Pop stars and actors have rallied behind Jeremy Corbyn’s bid for Number 10, calling him the “last stand” for England.
At an event in east London to unveil Labour’s arts manifesto, stars heaped praise on the plans to revitalise the arts following almost a decade of Tory-led governments and budget cuts.
Singer and hip-hop performer MIA said, should Mr Corbyn fail in his endeavour to become prime minister, that it would be “very hard” to find another candidate who was “not corrupted” to replace him as leader of the opposition.
Speaking at the Theatre Royal Stratford East today, the Paper Planes singer said she was “grateful that someone like Jeremy Corbyn is running”, describing him as “the last stand that England has got”.
Discussing the possibility of Mr Corbyn standing down if Labour loses next month’s election, the rapper added: “To get someone with such a track record is going to be impossible.
“It’s going to be very hard to find people who are not corrupted in some sort of way.”
Filmmaker Ken Loach, who directed the Bafta-winning film I, Daniel Blake, said the left-wing party’s plan for the arts was “transformative@.
We fight not only for those who live on a zero hours contract, but those who are ashamed to live in a country with food banks
He said Labour was offering a “way into a world that will be new and exciting”.
In a rallying call to supporters, Mr Loach said Labour faced the “fight of our lives” against the “public school bluster” of the Tories during the remaining two-and-a-half weeks of the campaign.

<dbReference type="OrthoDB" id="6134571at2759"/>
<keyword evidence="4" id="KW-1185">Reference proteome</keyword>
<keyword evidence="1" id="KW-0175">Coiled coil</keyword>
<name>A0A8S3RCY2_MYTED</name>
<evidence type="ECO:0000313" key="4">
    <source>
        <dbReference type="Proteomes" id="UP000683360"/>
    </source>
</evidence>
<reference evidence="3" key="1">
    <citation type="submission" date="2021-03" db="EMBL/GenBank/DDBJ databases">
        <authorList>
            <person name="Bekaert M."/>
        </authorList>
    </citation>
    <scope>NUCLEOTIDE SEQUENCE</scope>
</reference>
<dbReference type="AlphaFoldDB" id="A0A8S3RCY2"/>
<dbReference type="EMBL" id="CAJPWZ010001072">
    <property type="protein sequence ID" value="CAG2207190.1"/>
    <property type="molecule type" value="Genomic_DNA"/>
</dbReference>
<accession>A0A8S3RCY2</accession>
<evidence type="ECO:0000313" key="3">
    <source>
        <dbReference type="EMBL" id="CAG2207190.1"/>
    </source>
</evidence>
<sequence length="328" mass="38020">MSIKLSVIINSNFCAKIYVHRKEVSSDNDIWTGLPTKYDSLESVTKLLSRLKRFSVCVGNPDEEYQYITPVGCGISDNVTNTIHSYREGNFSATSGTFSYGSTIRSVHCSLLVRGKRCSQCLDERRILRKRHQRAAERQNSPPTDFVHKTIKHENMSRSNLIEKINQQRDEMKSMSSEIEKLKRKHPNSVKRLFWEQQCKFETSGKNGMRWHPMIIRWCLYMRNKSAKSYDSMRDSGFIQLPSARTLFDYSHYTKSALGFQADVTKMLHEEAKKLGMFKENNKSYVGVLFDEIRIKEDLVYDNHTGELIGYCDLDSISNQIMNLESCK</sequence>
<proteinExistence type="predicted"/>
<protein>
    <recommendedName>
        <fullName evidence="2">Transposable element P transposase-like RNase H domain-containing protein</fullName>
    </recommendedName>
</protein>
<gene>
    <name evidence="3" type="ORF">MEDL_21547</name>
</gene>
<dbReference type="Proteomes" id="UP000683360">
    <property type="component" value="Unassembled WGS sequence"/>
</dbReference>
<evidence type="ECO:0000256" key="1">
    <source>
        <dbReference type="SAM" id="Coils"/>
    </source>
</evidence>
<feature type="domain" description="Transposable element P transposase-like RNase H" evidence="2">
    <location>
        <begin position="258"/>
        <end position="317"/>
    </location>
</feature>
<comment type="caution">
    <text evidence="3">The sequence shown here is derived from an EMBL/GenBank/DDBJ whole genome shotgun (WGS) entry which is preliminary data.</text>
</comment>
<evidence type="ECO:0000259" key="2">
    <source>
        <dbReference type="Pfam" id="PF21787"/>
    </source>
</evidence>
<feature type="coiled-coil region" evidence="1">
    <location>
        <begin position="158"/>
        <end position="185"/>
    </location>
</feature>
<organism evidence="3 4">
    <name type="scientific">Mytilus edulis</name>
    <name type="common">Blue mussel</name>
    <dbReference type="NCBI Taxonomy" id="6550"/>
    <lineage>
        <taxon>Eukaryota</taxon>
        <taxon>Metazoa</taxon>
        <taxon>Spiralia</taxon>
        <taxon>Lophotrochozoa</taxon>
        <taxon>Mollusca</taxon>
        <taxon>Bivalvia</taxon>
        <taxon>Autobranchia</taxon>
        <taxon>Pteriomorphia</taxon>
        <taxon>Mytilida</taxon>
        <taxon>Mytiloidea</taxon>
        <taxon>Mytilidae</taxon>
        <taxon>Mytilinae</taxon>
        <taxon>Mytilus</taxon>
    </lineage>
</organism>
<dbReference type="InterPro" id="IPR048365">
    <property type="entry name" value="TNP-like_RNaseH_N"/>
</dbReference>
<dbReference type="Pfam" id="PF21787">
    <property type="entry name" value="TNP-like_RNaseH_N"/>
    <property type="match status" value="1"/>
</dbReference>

He added: “We fight… for those who don’t want to live in an unequal society.
“Not only for those who live on a zero hours contract, but those who are ashamed to live in a country with food banks.”
Addressing the crowd, Mr Corbyn said: “I love the arts, I love theatre, I love art, music, I love the inspiration that it brings to all our lives.
“Arts, music and culture are not separate from science, engineering and ideas.
“You need that inspiration in whatever you do.
“Our arts policy is to create a £1 billion arts fund, and that will ensure that the libraries, theatres, and the local arts facilities are improved and remain available for all.”
Referring to Boris Johnson’s decision to reveal his Conservative manifesto pledges in Telford, near to where Mr Corbyn grew up, the Islington North MP joked: “Are they trying to insult me or something?
“Telford will rise again, they’ll get over it.”